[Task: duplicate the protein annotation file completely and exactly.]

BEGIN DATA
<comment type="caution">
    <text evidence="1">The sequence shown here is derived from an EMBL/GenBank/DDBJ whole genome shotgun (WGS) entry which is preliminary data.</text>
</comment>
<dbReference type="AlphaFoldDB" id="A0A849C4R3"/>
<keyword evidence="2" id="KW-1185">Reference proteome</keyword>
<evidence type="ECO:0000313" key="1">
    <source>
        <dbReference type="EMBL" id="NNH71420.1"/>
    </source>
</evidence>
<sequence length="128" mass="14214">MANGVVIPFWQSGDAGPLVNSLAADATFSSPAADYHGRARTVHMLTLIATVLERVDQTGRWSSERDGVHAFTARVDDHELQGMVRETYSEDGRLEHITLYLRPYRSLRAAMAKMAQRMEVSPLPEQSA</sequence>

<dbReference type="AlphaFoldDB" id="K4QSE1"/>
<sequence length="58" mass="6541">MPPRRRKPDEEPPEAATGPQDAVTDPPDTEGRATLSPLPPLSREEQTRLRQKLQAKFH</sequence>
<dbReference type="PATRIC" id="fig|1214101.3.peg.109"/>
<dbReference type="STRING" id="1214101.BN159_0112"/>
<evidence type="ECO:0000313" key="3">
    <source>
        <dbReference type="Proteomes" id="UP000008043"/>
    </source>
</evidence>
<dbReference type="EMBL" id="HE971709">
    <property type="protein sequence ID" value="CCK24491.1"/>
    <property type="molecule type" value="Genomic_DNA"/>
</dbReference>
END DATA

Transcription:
<comment type="caution">
    <text evidence="1">The sequence shown here is derived from an EMBL/GenBank/DDBJ whole genome shotgun (WGS) entry which is preliminary data.</text>
</comment>
<dbReference type="AlphaFoldDB" id="A0A849C4R3"/>
<keyword evidence="2" id="KW-1185">Reference proteome</keyword>
<evidence type="ECO:0000313" key="1">
    <source>
        <dbReference type="EMBL" id="NNH71420.1"/>
    </source>
</evidence>
<sequence length="128" mass="14214">MANGVVIPFWQSGDAGPLVNSLAADATFSSPAADYHGRARTVHMLTLIATVLERVDQTGRWSSERDGVHAFTARVDDHELQGMVRETYSEDGRLEHITLYLRPYRSLRAAMAKMAQRMEVSPLPEQSA</sequence>

<dbReference type="AlphaFoldDB" id="K4QSE1"/>
<sequence length="58" mass="6541">MPPRRRKPDEEPPEAATGPQDAVTDPPDTEGRATLSPLPPLSREEQTRLRQKLQAKFH</sequence>
<dbReference type="PATRIC" id="fig|1214101.3.peg.109"/>
<dbReference type="STRING" id="1214101.BN159_0112"/>
<evidence type="ECO:0000313" key="3">
    <source>
        <dbReference type="Proteomes" id="UP000008043"/>
    </source>
</evidence>
<dbReference type="EMBL" id="HE971709">
    <property type="protein sequence ID" value="CCK24491.1"/>
    <property type="molecule type" value="Genomic_DNA"/>
</dbReference>